Reveal unveils launch campaign through CHI

The National Magazine Company is supporting the launch of its weekly magazine, Reveal, with a £16 million marketing spend over three years.

Reveal's first issue goes on sale on Tuesday 19 October, backed by a launch campaign that was devised by Clemmow Hornby Inge.

The agency has created three TV ads to target Reveal's core readership of women in their twenties to late forties. Reveal's positioning will be similar to that of Emap's Closer, mixing celebrity coverage with real-life stories, lifestyle features and TV listings.

CHI's creative idea is that Reveal, which has a cover price of £1, is such an involving read that it completely takes over the brain, so that while reading the magazine you are totally unaware of other things going on.

The "escalator" spot features a woman going up an escalator reading Reveal. When she reaches the top, she fails to notice and falls flat on the ground but is still engrossed in the magazine.

In the "tide" spot, a girl sunbathing on a beach doesn't notice the incoming tide because she's reading the magazine. The "car wash" execution features a woman who has forgotten to wind the window up because she's so engrossed in Reveal.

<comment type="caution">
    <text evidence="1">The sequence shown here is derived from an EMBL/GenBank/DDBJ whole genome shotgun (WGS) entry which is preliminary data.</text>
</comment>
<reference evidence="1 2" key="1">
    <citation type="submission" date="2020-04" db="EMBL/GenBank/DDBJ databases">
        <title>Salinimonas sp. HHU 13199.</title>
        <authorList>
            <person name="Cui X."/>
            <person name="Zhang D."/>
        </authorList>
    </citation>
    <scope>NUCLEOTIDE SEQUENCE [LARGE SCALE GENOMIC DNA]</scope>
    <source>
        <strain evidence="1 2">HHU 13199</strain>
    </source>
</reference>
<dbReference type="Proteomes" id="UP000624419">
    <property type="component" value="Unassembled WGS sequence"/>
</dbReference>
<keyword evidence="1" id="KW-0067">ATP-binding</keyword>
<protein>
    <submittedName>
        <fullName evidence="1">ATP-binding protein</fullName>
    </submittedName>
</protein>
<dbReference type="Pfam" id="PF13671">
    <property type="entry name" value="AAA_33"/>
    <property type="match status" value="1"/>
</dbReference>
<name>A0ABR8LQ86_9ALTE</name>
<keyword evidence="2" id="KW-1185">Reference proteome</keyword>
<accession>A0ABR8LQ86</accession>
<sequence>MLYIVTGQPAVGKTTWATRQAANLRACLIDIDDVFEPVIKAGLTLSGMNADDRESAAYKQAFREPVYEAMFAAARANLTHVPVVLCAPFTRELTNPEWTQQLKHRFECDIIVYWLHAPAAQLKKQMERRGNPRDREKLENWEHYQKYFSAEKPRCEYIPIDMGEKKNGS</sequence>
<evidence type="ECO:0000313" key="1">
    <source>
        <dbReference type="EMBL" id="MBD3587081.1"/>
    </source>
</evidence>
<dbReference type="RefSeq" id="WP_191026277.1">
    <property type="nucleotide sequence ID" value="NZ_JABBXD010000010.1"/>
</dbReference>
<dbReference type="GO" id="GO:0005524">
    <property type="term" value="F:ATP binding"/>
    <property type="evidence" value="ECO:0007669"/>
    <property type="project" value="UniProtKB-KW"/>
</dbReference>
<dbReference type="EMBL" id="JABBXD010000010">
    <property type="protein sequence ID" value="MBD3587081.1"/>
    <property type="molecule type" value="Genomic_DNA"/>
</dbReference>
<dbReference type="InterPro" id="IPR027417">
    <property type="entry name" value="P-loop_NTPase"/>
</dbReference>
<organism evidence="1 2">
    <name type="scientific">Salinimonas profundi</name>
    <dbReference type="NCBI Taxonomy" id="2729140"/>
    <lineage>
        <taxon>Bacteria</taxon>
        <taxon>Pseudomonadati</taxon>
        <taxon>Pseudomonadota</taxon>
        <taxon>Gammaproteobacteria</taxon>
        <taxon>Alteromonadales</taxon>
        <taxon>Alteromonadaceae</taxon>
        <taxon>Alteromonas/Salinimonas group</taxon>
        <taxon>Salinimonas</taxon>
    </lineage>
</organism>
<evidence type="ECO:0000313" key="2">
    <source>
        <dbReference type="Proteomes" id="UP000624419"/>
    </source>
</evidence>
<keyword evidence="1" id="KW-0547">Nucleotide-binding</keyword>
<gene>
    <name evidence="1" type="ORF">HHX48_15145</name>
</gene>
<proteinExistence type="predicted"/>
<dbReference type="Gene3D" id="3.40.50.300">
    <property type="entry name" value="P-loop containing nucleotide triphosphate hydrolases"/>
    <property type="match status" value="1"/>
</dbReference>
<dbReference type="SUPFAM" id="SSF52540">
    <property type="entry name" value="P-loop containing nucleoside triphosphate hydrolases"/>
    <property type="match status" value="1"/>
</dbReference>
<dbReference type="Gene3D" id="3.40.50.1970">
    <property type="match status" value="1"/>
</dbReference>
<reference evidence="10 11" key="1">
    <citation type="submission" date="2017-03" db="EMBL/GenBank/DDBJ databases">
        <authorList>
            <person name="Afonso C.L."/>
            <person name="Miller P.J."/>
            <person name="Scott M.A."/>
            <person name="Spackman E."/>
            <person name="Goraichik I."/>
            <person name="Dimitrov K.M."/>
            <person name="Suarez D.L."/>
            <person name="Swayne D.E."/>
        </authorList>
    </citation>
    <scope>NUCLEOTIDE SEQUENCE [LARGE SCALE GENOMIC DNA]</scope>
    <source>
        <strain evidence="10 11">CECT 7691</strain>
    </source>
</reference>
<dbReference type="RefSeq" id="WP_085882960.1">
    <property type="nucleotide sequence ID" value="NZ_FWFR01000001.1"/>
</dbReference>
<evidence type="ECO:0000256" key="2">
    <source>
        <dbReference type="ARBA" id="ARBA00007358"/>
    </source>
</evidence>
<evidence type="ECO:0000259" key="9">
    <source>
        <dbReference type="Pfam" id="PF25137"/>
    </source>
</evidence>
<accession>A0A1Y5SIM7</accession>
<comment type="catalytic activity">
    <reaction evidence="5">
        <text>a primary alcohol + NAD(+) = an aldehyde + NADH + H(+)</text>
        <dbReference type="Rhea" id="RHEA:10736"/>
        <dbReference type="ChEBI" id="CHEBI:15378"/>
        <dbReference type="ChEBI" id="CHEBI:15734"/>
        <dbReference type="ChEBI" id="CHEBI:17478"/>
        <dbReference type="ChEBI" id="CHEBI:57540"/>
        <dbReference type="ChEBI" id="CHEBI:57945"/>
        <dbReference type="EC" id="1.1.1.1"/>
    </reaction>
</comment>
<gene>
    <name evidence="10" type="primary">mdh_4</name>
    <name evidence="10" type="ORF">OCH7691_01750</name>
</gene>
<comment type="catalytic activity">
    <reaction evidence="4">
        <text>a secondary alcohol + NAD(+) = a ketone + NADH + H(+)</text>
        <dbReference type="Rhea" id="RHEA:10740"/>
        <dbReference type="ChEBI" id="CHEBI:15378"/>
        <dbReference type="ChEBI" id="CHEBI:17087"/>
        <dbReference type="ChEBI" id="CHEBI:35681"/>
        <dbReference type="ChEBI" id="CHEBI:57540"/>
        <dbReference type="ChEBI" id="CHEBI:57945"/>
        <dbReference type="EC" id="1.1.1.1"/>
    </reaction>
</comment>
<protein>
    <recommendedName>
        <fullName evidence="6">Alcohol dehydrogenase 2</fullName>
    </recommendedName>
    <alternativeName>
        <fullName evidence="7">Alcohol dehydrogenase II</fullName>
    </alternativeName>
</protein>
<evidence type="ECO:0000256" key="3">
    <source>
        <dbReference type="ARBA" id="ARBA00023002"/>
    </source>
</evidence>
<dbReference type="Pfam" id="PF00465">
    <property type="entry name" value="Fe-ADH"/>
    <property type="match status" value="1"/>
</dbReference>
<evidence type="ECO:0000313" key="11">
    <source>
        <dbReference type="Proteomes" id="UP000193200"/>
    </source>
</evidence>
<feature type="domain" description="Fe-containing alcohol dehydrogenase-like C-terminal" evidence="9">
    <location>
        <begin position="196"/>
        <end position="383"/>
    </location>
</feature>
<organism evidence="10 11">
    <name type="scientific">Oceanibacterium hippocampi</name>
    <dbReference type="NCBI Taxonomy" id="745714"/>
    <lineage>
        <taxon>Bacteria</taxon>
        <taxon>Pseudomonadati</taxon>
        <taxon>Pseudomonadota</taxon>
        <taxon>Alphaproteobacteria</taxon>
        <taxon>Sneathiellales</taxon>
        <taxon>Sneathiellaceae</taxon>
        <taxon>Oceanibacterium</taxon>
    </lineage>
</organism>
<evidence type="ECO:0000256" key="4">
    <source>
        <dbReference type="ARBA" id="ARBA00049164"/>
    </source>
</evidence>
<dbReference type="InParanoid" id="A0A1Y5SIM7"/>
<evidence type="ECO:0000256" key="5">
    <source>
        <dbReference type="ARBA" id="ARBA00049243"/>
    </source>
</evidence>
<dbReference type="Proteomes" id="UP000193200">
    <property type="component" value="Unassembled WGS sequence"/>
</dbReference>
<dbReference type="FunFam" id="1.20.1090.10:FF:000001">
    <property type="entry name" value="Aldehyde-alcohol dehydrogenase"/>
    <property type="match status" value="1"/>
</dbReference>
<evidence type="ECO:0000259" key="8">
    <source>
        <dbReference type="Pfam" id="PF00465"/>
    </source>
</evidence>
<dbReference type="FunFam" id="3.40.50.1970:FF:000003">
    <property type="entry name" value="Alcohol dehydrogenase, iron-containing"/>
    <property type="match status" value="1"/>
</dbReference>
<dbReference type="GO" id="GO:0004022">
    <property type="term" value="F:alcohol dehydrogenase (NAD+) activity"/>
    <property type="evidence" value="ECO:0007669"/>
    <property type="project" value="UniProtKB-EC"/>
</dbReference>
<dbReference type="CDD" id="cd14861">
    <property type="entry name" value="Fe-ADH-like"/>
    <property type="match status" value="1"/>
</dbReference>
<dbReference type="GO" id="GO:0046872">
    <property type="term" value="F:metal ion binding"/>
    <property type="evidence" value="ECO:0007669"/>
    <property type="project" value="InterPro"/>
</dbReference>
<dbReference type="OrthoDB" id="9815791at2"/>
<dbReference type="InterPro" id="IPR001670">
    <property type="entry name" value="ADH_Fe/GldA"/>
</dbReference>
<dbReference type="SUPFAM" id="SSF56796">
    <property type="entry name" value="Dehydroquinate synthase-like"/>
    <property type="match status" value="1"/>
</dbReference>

The ads mix live action and graphic illustration and all end with the line: "Make room for it."

TV ads launch on 18 September during primetime terrestrial slots, breaking during Coronation Street. Initiative handled media planning and buying.

The TV spots are backed by two press executions, one featuring a girl in a bath that has overflowed and the other a girl sitting alone at night reading Reveal on a bus although it has returned to the depot.

Reveal, which will be promoted ahead of its launch with free promotional copies in Tesco and WHSmith, will be run by NatMags' recent joint venture with Australian Consolidated Press called ACP-NatMag.

The ads were written by Brian Turner and art directed by Micky Tudor. TV was directed by Cris Mudge of Outsider and animation through Jonty Picking of Sumo-Dojo. Press photography was by Karl Kaul.

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